Sometimes we speak out of anger. Sometimes we speak just to hear our own voices. Sometimes we don’t even mean the things we say and still say it. When you find yourself in one of those moments, stay off of social media. When your blood is boiling or you feel overcome by the sudden urge to take a jab at someone – take a minute and think about it. Should you let your hands run rampant on a keyboard? Should you pull out your phone and “keep it real?” Or should you just keep it to yourself?
With access to Facebook, Instagram, Twitter and numerous other social media outlets, it’s so easy to get caught up in the moment and say something that was better left unsaid. For Larry Nance Jr., he’s learning that the hard way.
It’s been well noted that in May of 2012, young Nance sent out this tweet:
Pretty harsh attack on the “Black Mamba” Kobe Bryant.
Three years later, Nance is drafted by the L.A. Lakers and finds himself in the Black Mamba’s snake pit.
Luckily for Nance, when he apologized to Kobe about words said three years ago, Kobe accepted his apology and said : “We all say things we regret.” Maybe our usually venom-infused-basketball -reptilian is getting tired in his later stages. Or maybe, Kobe really just doesn’t care what the 27th pick of the NBA draft had to say about him, 3 years ago. Whatever it was that let Nance, slip out of the wrath of Kobe – a lesson should be learned to all.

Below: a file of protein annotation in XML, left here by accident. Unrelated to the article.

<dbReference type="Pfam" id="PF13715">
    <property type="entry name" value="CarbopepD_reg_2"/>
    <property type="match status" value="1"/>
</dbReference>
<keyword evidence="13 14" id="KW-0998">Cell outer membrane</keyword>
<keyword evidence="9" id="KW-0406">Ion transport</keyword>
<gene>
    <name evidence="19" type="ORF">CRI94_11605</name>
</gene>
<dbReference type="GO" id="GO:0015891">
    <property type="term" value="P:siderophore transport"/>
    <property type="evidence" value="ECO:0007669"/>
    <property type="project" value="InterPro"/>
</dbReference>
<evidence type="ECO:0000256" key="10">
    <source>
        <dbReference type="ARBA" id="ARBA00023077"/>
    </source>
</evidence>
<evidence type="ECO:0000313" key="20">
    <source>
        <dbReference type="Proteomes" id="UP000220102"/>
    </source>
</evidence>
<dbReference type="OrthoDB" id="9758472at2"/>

This isn’t the first time an athlete made a statement on social media and was publicly crucified for it.
Sure, sometimes it’s fun – like when we see Richard Sherman beefing with the likes of Darrelle Revis or Patrick Peterson. We even enjoy it when the Twitter handles of organizations take cheap shots at each other – but some of these kids have to chill.
Social media has become part of society and has made a huge impact on journalism. Blog sites can write a two paragraph piece on a single tweet and try to blow up a meaningless joke as something harsh or disrespectful. Athletes, especially younger athletes – need to understand this.
Some coaches in college like Rick Pitino of Louisville, frowns down at his students who update their lives on social media, because of the risk of saying something stupid that will come back to burn them. It may seem ridiculous but maybe some college coaches should be hiring social media coaches – or social media regulators on their staffs just to make sure these 18 or 19 year old kids aren’t saying anything reckless for the whole world to see.
Larry Nance Jr. is just one instance and there will be many more that follow. Young men like Nance are more concerned with “retweets” and “likes” then maturity. It’s not totally their fault though, it’s encouraged to be outrageous on social media – those things can make you a star in today’s world.